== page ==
Coram Children's Legal Centre has published new research into the rights of undocumented migrant children in the UK. The research supports the Centre's argument that current ‘hard line' strategy on immigration in the UK is putting these children at risk. The Executive Summary to the report, Growing Up In A Hostile Environment: The rights of undocumented migrant children in the UK, explains:
‘Undocumented migrant children, who live in the UK without regular immigration status, are often unable to access appropriate education, healthcare and support as a result of their immigration status, leaving them cut off from society and in many cases facing extreme poverty. At the same time, they are often unable to either return to their (or their parent/s') country of origin, or to take the necessary steps to regularise their status, even when they have strong claims for remaining in the UK. The former may be due to ongoing fear and protection needs; the latter due to lack of awareness of their legal options, inadequate or unavailable legal advice, and prohibitive Home Office application fees. This circular problem, wherein immigration status leaves ‘unreturnable' children and young people in ‘precarious situations with no access to basic social rights' but the current asylum and immigration system does not sufficiently allow for individuals to resolve their immigration issues, is one that must be addressed with great urgency if the UK is to fulfil its legal obligations to children.'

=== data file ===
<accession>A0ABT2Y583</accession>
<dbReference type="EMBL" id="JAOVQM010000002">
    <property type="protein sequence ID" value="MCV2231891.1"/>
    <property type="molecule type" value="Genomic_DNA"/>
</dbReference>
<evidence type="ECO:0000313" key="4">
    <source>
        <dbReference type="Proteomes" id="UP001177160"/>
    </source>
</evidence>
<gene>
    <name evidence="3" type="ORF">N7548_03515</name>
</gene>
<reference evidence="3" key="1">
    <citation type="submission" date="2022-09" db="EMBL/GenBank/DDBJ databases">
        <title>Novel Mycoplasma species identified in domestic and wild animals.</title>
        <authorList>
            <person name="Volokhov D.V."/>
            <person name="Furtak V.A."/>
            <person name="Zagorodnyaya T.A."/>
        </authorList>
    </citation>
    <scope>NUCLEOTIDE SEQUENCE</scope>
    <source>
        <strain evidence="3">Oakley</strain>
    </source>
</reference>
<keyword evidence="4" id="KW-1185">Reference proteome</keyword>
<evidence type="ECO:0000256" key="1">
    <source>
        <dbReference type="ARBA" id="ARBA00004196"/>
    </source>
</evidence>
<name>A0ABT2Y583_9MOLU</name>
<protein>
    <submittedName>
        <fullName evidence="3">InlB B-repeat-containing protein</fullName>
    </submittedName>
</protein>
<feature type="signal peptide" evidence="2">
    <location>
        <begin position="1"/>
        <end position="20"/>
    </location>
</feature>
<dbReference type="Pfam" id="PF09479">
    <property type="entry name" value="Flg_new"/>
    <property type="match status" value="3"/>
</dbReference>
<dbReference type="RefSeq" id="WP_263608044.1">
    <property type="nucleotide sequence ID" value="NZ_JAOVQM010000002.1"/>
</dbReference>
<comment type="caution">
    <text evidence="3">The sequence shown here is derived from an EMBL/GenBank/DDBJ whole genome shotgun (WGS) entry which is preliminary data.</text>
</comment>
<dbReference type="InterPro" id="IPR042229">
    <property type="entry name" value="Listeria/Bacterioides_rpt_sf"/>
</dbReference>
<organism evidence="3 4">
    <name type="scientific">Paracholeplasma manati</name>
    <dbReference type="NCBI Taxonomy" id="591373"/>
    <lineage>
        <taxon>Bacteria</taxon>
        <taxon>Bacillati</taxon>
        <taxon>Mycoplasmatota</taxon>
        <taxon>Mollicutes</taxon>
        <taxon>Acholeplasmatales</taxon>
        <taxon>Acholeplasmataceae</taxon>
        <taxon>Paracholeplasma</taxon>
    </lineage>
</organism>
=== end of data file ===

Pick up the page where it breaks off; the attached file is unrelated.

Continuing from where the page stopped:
The report examines the ways in which lack of immigration status is an obstacle to children and young people accessing their basic rights and entitlements and the difficulties this group face in regularising their status and obtaining essential legal advice.
The full report can be accessed on the Coram Children's Legal Centre website.